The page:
Abstract

The incorporation of boron (B) and nitrogen (N) into illite is the key demand-side process responsible for the diagenetic budget of these elements in sedimentary basins, with important implications for pore-water chemistry, natural-gas composition, and borehole geophysics. The purpose of the present study was to take advantage of recent advances in quantitative mineral analysis of sedimentary rocks which have opened new possibilities for investigating this particular process. In order to avoid complications with recycled (detrital) N and B, clays from pyroclastic horizons of sedimentary rocks (bentonites) were used. The B and N contents in illite-smectite were measured in samples from different sedimentary basins, representing a complete range of diagenetic alteration. The bulk-rock chemical measurements, performed on raw rock samples in order to avoid any loss of exchangeable B and N, were referred to the contents of illite-smectite clays and to the content of illite alone, both measured by a combination of XRD and chemistry-based techniques.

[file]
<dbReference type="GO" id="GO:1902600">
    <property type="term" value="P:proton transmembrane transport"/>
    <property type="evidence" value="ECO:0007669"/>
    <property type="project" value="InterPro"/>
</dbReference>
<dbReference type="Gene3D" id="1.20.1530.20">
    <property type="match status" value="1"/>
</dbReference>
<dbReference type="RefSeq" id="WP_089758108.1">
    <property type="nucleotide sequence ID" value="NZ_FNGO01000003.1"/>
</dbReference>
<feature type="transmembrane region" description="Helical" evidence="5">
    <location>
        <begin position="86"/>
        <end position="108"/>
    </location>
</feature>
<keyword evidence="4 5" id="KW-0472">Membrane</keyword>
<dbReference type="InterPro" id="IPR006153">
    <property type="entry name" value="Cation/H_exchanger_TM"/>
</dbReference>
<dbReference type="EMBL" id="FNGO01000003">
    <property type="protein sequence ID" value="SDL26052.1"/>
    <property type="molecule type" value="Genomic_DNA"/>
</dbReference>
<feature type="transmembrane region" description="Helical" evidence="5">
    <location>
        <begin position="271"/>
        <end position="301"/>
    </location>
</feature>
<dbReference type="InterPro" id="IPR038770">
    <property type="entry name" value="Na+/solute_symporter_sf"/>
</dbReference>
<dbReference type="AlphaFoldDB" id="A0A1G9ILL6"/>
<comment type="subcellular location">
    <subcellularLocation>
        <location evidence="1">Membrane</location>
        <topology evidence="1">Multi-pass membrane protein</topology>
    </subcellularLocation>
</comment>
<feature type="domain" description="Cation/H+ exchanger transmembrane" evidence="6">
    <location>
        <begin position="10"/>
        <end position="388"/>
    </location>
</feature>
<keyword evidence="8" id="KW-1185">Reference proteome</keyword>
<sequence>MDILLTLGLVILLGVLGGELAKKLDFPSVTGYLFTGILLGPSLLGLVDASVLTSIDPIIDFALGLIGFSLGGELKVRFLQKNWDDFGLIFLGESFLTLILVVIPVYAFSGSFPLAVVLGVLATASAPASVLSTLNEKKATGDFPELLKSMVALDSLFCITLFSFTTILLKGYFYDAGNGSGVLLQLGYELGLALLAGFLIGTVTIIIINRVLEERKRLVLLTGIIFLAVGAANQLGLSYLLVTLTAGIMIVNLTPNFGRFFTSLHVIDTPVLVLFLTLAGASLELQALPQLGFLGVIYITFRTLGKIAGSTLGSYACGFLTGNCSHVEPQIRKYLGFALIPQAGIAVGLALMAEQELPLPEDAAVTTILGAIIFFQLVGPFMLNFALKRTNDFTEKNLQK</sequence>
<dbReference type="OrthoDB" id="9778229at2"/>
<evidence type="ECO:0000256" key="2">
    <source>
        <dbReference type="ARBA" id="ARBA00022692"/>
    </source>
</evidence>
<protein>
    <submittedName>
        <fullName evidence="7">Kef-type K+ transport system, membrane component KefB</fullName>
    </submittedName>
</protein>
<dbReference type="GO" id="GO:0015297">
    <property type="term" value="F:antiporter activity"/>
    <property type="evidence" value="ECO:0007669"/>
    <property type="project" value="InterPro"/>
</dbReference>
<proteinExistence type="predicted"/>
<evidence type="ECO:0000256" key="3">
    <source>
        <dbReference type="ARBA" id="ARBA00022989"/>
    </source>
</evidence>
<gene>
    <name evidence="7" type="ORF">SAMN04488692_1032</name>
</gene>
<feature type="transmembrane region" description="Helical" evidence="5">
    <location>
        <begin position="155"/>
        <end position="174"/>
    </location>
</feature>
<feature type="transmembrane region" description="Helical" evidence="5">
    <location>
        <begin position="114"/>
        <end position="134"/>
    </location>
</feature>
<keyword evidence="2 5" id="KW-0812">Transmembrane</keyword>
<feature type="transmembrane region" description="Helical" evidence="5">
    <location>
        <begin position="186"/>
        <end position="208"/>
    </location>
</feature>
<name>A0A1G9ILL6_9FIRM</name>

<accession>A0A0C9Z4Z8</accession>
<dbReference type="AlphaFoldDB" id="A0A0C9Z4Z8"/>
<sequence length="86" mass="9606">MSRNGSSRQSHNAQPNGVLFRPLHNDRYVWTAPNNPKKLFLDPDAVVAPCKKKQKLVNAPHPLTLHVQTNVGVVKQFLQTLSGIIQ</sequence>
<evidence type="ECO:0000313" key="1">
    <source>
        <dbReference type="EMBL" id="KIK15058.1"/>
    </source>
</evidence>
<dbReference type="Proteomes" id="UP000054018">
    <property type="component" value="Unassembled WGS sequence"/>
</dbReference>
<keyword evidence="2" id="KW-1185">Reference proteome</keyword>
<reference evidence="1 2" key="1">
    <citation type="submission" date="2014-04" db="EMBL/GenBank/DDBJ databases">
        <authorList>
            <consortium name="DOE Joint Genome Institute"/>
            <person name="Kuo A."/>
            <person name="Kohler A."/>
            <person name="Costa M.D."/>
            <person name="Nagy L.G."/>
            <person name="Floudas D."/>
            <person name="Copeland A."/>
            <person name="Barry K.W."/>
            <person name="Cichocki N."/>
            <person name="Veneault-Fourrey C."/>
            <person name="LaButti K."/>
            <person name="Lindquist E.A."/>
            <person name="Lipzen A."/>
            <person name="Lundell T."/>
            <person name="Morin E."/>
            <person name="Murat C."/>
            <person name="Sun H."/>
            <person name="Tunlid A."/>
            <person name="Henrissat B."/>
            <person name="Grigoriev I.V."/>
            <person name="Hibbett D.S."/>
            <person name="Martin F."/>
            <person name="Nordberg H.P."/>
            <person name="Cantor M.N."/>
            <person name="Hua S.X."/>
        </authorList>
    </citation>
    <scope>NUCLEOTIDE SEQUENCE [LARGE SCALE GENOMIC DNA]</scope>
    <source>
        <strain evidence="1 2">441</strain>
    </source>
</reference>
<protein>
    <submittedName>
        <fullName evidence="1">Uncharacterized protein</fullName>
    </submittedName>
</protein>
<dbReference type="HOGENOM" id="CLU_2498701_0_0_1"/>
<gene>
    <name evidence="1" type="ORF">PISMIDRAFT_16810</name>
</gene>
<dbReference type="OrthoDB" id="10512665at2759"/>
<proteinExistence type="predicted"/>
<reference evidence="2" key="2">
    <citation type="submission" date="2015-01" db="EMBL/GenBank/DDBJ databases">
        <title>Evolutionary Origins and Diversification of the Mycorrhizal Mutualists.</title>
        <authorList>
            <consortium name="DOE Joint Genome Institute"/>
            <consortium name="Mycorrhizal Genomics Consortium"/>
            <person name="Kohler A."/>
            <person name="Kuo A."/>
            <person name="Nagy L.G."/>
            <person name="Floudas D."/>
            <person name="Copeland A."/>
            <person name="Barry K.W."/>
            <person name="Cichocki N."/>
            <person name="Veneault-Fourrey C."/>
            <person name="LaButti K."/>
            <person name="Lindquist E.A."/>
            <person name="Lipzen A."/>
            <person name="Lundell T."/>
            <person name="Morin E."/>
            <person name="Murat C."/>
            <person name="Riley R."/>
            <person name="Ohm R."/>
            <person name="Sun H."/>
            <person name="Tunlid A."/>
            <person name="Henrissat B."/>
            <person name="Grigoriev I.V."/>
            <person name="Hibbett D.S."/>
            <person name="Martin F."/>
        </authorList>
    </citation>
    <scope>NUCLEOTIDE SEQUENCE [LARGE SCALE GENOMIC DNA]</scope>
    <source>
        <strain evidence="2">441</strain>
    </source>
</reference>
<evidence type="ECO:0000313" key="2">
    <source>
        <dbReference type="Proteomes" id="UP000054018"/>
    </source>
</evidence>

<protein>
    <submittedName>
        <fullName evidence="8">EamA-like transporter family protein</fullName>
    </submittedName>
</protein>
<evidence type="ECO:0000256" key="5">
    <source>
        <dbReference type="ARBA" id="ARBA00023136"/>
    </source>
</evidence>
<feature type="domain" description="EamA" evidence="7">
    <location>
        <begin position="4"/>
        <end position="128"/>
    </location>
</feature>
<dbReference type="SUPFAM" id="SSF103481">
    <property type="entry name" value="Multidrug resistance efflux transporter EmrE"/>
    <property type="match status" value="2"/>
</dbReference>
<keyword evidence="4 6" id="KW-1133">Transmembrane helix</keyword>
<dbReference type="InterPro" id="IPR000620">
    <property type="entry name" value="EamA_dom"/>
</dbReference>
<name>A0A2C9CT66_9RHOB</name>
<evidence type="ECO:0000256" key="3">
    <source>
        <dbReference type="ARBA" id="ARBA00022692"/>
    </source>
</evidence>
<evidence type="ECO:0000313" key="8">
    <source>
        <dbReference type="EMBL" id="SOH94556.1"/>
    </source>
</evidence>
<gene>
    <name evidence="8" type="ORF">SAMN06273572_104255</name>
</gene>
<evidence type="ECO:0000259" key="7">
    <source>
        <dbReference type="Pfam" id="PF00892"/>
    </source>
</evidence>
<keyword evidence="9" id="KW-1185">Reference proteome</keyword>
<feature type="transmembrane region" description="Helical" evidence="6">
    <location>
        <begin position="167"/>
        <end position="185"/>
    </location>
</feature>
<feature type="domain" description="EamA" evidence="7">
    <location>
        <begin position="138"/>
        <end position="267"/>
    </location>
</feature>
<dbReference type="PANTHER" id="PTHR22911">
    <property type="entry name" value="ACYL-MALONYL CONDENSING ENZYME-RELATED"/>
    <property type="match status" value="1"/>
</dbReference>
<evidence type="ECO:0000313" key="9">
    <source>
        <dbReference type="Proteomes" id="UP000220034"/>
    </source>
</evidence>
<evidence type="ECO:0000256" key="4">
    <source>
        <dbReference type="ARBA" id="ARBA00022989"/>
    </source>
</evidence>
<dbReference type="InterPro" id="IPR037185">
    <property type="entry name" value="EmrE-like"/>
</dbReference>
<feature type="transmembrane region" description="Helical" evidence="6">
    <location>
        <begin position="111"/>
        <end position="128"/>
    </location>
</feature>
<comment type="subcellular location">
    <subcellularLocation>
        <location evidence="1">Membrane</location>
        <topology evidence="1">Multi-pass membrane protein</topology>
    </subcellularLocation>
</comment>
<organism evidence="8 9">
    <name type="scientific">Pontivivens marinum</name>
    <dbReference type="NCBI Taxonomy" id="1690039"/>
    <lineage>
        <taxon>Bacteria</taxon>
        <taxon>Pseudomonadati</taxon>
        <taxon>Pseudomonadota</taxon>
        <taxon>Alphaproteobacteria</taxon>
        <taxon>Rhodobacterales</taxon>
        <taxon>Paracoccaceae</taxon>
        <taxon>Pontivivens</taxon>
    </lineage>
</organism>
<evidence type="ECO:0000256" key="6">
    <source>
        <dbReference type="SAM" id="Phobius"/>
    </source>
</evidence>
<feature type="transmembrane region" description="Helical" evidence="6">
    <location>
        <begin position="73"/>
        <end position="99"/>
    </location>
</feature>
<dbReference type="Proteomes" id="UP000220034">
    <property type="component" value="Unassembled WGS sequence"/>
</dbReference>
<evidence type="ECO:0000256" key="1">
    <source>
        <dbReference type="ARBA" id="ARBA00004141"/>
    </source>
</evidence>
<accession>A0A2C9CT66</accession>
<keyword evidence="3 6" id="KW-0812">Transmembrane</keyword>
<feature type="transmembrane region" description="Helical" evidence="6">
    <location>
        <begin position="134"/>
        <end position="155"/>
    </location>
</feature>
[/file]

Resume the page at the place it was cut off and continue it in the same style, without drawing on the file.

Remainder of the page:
Both B and N (as NH4+) are present in illite, so their contents in illite-smectite clay increase in a more or less linear manner with progressing illitization. Thus, during diagenesis, the illite-smectite clay is a net consumer of B and N from the pore water. The amount of N in individual illite layers decreases during diagenesis and the amount of B either decreases or remains stable. Bentonitic illite must acquire both B and N from outside of the bentonite bed. In one diagenetic cycle, bentonitic illite fixes up to 800–1000 ppm B and up to >1% N expressed as (NH4)2O, corresponding to >20% of the fixed cation sites.

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